Dr. Rachel Dolhun, the senior vice president of medical communications at the Michael J. Fox Foundation for Parkinson’s Research, said this kind of study can understandably grab attention and raise concerns.
“We know that COVID, like any infection, can temporarily worsen symptoms in people who live with Parkinson’s. We don’t yet know whether COVID can bring on Parkinson’s,” Dolhun told Healthline.
“This study is an important step toward answering that question. Throughout the pandemic, there have been several reports of people developing symptoms of Parkinson’s following COVID infection,” she added.
Many researchers believe that, in these cases, a person likely had Parkinson’s changes in the brain and the infection triggered symptoms, she noted.
“Still, it’s unclear how or why, exactly, this might happen,” Dolhun said.
The study, she added, reemphasizes the need for people with Parkinson’s to remain in good health.
“As scientists work toward better understandings, people can work to keep themselves and their brains as healthy as possible,” Dolhun said.
That recommendation is true for both COVID-19 and the flu season.
“Make sure to wash your hands regularly and stay home if you’re sick. And feel empowered to continue wearing a mask and social distancing if that raises your comfort level,” Dolhun said.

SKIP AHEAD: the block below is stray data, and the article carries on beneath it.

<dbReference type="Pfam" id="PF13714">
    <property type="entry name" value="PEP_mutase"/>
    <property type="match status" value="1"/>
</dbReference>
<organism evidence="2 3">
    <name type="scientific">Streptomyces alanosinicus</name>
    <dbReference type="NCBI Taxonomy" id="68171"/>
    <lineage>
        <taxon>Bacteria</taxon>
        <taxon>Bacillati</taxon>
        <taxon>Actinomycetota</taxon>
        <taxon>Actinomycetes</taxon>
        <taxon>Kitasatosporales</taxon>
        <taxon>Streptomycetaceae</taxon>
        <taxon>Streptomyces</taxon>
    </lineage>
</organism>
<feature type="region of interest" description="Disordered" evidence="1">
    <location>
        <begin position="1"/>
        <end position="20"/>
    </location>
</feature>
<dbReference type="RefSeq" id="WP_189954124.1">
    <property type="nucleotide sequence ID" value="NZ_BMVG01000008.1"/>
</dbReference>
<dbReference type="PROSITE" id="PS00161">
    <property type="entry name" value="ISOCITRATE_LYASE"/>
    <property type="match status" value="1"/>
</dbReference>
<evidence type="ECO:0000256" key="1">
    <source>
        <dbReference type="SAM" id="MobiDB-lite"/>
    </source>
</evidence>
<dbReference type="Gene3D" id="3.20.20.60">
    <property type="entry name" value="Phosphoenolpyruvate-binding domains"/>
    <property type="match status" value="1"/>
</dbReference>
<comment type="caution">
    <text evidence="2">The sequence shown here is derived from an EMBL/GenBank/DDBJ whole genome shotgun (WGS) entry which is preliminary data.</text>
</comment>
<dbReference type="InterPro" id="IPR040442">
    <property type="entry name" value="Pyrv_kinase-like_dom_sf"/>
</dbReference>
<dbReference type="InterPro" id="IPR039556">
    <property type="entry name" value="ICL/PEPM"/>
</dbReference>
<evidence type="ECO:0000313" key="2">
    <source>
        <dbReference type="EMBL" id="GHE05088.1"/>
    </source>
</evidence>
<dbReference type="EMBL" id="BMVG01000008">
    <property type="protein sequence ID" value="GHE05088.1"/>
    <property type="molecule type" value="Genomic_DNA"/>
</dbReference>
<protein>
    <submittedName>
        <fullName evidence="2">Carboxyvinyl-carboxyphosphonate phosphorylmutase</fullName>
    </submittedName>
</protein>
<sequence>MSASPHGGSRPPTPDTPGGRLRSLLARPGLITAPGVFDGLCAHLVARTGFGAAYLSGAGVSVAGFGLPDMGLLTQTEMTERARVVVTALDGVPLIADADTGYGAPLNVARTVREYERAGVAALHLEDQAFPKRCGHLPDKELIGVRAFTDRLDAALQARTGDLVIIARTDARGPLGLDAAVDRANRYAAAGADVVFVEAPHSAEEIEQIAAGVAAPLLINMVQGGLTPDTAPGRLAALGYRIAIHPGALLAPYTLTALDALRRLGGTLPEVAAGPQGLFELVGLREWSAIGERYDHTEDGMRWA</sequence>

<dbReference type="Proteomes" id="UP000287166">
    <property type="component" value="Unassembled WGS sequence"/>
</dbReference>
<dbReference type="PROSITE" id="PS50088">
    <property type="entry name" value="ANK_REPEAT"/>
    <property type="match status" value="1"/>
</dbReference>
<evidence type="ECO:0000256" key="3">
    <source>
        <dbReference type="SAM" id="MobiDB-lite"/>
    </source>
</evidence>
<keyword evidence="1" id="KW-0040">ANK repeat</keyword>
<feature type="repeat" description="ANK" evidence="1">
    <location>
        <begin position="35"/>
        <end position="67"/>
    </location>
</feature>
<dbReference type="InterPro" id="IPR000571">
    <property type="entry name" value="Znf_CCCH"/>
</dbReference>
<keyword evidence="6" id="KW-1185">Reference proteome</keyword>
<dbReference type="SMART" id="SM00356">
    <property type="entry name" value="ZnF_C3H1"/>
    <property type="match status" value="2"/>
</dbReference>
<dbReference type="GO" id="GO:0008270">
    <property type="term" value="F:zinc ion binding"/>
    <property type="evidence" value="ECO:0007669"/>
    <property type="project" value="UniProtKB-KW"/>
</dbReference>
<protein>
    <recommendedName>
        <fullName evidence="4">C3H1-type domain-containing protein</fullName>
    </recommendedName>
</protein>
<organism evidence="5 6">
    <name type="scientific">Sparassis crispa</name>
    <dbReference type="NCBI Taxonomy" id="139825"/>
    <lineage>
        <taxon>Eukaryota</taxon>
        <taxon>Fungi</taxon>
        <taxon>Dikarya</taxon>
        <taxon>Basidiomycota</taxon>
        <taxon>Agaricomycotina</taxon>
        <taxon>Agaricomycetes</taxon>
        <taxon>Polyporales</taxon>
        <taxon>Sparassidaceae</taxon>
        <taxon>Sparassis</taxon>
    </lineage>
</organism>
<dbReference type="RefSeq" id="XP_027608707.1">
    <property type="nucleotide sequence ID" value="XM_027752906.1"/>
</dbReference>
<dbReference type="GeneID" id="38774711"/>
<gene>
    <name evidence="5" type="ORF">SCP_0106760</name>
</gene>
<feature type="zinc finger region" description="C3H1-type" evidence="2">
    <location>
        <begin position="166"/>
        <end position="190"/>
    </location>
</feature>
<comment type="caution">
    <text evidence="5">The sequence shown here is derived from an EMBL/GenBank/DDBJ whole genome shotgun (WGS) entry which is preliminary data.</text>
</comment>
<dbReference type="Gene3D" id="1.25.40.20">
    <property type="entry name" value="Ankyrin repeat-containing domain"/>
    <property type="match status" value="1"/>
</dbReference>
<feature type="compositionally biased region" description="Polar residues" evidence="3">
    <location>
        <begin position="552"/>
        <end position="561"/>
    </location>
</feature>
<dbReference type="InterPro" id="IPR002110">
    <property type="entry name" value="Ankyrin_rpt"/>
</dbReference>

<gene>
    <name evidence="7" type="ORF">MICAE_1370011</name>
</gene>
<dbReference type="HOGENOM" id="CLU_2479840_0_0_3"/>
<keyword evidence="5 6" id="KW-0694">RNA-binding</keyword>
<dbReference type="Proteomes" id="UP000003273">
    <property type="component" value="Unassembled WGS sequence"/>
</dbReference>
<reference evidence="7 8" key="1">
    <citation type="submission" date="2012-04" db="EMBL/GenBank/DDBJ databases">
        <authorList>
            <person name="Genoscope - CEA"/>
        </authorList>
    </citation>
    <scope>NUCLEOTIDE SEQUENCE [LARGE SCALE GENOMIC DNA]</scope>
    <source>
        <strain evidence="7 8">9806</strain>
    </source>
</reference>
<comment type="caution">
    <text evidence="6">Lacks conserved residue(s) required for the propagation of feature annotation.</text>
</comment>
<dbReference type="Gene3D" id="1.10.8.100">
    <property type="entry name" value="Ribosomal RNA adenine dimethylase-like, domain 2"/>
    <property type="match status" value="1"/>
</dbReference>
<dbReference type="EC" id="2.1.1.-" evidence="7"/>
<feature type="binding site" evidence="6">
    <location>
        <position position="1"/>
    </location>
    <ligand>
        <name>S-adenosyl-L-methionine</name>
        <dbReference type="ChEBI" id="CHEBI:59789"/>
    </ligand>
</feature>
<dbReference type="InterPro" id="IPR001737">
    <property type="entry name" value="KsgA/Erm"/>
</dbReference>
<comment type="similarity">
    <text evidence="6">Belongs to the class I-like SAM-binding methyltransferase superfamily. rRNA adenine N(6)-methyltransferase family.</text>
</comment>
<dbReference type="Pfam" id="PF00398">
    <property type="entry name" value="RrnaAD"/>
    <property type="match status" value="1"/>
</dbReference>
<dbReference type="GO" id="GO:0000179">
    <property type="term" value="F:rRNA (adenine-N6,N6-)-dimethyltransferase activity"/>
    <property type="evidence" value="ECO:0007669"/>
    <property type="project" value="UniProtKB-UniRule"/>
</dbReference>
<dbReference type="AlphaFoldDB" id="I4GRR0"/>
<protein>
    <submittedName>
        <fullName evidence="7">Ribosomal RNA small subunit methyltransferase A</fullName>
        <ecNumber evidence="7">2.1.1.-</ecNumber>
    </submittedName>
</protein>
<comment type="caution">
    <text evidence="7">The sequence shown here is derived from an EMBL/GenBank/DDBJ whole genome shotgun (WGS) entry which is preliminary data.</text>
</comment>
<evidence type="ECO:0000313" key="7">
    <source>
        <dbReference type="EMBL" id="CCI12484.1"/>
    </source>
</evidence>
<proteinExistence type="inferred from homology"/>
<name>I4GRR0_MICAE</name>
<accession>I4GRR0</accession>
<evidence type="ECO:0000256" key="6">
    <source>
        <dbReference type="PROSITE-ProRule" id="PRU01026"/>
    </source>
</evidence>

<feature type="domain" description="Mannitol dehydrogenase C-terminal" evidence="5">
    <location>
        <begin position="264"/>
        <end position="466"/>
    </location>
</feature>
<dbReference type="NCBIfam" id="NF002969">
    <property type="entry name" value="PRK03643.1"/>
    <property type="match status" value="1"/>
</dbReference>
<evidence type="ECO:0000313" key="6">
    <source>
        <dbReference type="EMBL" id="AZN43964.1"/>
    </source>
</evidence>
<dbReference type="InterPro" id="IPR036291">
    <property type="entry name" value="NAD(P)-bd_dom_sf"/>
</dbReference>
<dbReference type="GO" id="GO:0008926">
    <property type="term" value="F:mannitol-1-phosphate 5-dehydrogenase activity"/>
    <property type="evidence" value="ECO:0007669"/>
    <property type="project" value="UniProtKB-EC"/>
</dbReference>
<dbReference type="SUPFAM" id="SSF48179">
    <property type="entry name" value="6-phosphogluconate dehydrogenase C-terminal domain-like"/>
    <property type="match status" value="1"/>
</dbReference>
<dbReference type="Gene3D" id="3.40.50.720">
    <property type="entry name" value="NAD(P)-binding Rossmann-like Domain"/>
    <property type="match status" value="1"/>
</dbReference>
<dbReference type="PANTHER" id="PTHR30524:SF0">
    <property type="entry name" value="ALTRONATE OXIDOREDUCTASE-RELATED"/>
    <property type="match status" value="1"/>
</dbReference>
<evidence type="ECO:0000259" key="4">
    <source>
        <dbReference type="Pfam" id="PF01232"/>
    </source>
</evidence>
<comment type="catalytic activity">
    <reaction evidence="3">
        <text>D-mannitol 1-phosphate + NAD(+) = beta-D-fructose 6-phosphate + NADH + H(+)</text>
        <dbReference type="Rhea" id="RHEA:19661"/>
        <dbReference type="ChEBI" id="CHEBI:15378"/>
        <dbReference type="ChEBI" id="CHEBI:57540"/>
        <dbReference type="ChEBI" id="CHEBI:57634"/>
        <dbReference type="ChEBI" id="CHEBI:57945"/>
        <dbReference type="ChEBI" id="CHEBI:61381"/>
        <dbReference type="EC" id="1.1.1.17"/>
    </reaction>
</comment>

She noted the number of people with Parkinson’s is expected to grow significantly over the coming years.
“Experts estimate cases could double by the year 2040. The main reason: age is the biggest risk factor for Parkinson’s, and our population is aging,” she said.
“You can limit your risk and keep your brain as healthy as possible with regular exercise, a healthy diet, positive social connections, and other simple, daily activities,” she added.
Now that Zarifkar and her team have observed increases in the diagnostic rates of Alzheimer’s and Parkinson’s disease after COVID-19 infection, what comes next?
“The next logical step would be to determine why,” Zarifkar said.
“Is this related to a direct viral invasion? Is it due to inflammatory processes that take place in the body in response to the virus? Or is it due to the fact that patients are being more meticulously investigated after COVID-19 infection?” she said.
She added that while biological mechanisms may account for a subsection of these increases, “We expect that the scientific communities’ focus on COVID-19 survivors has led to earlier diagnoses in some and, thus, potentially, short-term diagnostic inflation. Time will tell.”